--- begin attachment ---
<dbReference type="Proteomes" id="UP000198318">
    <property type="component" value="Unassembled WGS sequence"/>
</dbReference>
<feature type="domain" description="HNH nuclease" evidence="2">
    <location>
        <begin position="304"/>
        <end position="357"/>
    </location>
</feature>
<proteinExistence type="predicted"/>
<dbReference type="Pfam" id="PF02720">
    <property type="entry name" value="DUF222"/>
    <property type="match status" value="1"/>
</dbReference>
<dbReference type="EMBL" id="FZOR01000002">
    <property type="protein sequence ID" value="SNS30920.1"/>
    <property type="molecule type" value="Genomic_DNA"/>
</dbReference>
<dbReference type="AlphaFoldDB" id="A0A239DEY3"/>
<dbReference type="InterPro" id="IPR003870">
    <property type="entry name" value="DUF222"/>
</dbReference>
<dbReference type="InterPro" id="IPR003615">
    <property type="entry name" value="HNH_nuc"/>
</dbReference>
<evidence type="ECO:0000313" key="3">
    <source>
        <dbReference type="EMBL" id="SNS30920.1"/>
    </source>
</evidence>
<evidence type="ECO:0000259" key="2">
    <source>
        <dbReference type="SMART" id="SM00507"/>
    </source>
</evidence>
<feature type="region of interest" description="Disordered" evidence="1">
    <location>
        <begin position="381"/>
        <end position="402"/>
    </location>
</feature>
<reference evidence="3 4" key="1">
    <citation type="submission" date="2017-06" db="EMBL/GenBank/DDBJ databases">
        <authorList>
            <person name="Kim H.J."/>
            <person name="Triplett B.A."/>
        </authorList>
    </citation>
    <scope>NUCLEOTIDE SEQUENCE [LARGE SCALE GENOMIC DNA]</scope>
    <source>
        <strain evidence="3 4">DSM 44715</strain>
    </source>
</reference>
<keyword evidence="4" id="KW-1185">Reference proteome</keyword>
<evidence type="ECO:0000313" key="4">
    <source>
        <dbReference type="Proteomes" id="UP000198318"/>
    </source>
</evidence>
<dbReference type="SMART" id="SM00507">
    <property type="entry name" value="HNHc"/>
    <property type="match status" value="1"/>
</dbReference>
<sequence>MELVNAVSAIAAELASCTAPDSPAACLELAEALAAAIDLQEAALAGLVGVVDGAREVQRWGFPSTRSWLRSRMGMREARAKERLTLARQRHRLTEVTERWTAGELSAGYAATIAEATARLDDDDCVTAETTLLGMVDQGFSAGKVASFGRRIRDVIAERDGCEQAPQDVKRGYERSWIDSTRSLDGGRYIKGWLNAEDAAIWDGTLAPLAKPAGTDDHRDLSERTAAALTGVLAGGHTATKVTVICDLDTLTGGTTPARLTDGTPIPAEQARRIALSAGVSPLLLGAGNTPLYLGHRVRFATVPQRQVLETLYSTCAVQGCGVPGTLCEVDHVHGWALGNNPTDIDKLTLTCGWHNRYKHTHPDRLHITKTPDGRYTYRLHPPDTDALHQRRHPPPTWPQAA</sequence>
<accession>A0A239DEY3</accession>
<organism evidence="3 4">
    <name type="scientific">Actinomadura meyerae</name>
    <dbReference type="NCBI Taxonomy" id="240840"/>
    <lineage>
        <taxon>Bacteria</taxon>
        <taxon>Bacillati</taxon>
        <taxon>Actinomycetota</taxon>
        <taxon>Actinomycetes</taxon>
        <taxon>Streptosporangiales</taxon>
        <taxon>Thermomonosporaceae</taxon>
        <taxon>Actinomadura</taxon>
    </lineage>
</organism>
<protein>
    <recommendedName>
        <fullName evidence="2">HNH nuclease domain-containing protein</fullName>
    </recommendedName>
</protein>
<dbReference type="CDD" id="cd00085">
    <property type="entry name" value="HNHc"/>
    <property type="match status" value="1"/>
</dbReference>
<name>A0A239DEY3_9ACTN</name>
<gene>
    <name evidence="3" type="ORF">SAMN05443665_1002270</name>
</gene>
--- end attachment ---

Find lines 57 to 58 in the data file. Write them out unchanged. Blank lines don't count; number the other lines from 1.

        <dbReference type="Proteomes" id="UP000198318"/>
    </source>